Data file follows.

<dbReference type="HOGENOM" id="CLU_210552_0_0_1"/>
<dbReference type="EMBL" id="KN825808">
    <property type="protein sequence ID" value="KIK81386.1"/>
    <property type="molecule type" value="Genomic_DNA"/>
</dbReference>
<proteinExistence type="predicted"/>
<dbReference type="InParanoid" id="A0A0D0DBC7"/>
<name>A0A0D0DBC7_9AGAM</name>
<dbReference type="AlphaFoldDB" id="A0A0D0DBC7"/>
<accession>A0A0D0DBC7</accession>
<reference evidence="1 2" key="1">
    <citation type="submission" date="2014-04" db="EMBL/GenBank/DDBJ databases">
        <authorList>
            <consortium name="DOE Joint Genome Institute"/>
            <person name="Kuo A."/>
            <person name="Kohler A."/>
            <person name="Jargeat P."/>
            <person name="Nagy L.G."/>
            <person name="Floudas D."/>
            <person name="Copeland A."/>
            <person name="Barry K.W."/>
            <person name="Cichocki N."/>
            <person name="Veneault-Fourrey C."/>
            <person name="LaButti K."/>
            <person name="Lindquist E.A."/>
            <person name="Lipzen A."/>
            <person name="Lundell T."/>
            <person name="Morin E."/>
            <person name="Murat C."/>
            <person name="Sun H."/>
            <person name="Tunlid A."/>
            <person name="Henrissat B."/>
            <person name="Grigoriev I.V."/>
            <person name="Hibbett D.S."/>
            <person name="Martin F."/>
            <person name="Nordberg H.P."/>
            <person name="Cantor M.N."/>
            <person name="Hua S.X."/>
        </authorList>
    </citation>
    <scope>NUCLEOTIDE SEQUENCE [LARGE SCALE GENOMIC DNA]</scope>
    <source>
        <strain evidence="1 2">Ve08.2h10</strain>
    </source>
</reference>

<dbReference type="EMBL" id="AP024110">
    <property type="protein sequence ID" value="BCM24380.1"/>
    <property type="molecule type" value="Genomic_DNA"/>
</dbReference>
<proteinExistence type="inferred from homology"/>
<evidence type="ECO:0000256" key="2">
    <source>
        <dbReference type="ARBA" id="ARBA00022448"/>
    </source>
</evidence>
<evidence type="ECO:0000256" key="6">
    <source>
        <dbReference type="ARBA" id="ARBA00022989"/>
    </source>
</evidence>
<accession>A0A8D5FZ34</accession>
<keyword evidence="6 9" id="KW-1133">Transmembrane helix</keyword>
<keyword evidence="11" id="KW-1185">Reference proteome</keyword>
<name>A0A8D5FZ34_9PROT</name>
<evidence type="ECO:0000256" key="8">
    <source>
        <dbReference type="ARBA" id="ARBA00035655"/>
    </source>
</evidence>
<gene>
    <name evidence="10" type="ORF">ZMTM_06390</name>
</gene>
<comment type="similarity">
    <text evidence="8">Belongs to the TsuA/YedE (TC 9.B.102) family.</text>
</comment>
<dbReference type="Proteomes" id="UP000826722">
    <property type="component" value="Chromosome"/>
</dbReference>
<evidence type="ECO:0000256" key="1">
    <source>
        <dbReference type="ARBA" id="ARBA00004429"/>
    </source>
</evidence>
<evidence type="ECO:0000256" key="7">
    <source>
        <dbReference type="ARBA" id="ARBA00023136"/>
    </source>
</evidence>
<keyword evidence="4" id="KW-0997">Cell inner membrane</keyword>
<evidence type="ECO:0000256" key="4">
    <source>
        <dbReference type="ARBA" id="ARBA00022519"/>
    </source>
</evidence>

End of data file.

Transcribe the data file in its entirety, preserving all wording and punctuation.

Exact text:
<dbReference type="HOGENOM" id="CLU_210552_0_0_1"/>
<dbReference type="EMBL" id="KN825808">
    <property type="protein sequence ID" value="KIK81386.1"/>
    <property type="molecule type" value="Genomic_DNA"/>
</dbReference>
<proteinExistence type="predicted"/>
<dbReference type="InParanoid" id="A0A0D0DBC7"/>
<name>A0A0D0DBC7_9AGAM</name>
<dbReference type="AlphaFoldDB" id="A0A0D0DBC7"/>
<accession>A0A0D0DBC7</accession>
<reference evidence="1 2" key="1">
    <citation type="submission" date="2014-04" db="EMBL/GenBank/DDBJ databases">
        <authorList>
            <consortium name="DOE Joint Genome Institute"/>
            <person name="Kuo A."/>
            <person name="Kohler A."/>
            <person name="Jargeat P."/>
            <person name="Nagy L.G."/>
            <person name="Floudas D."/>
            <person name="Copeland A."/>
            <person name="Barry K.W."/>
            <person name="Cichocki N."/>
            <person name="Veneault-Fourrey C."/>
            <person name="LaButti K."/>
            <person name="Lindquist E.A."/>
            <person name="Lipzen A."/>
            <person name="Lundell T."/>
            <person name="Morin E."/>
            <person name="Murat C."/>
            <person name="Sun H."/>
            <person name="Tunlid A."/>
            <person name="Henrissat B."/>
            <person name="Grigoriev I.V."/>
            <person name="Hibbett D.S."/>
            <person name="Martin F."/>
            <person name="Nordberg H.P."/>
            <person name="Cantor M.N."/>
            <person name="Hua S.X."/>
        </authorList>
    </citation>
    <scope>NUCLEOTIDE SEQUENCE [LARGE SCALE GENOMIC DNA]</scope>
    <source>
        <strain evidence="1 2">Ve08.2h10</strain>
    </source>
</reference>

<dbReference type="EMBL" id="AP024110">
    <property type="protein sequence ID" value="BCM24380.1"/>
    <property type="molecule type" value="Genomic_DNA"/>
</dbReference>
<proteinExistence type="inferred from homology"/>
<evidence type="ECO:0000256" key="2">
    <source>
        <dbReference type="ARBA" id="ARBA00022448"/>
    </source>
</evidence>
<evidence type="ECO:0000256" key="6">
    <source>
        <dbReference type="ARBA" id="ARBA00022989"/>
    </source>
</evidence>
<accession>A0A8D5FZ34</accession>
<keyword evidence="6 9" id="KW-1133">Transmembrane helix</keyword>
<keyword evidence="11" id="KW-1185">Reference proteome</keyword>
<name>A0A8D5FZ34_9PROT</name>
<evidence type="ECO:0000256" key="8">
    <source>
        <dbReference type="ARBA" id="ARBA00035655"/>
    </source>
</evidence>
<gene>
    <name evidence="10" type="ORF">ZMTM_06390</name>
</gene>
<comment type="similarity">
    <text evidence="8">Belongs to the TsuA/YedE (TC 9.B.102) family.</text>
</comment>
<dbReference type="Proteomes" id="UP000826722">
    <property type="component" value="Chromosome"/>
</dbReference>
<evidence type="ECO:0000256" key="1">
    <source>
        <dbReference type="ARBA" id="ARBA00004429"/>
    </source>
</evidence>
<evidence type="ECO:0000256" key="7">
    <source>
        <dbReference type="ARBA" id="ARBA00023136"/>
    </source>
</evidence>
<keyword evidence="4" id="KW-0997">Cell inner membrane</keyword>
<evidence type="ECO:0000256" key="4">
    <source>
        <dbReference type="ARBA" id="ARBA00022519"/>
    </source>
</evidence>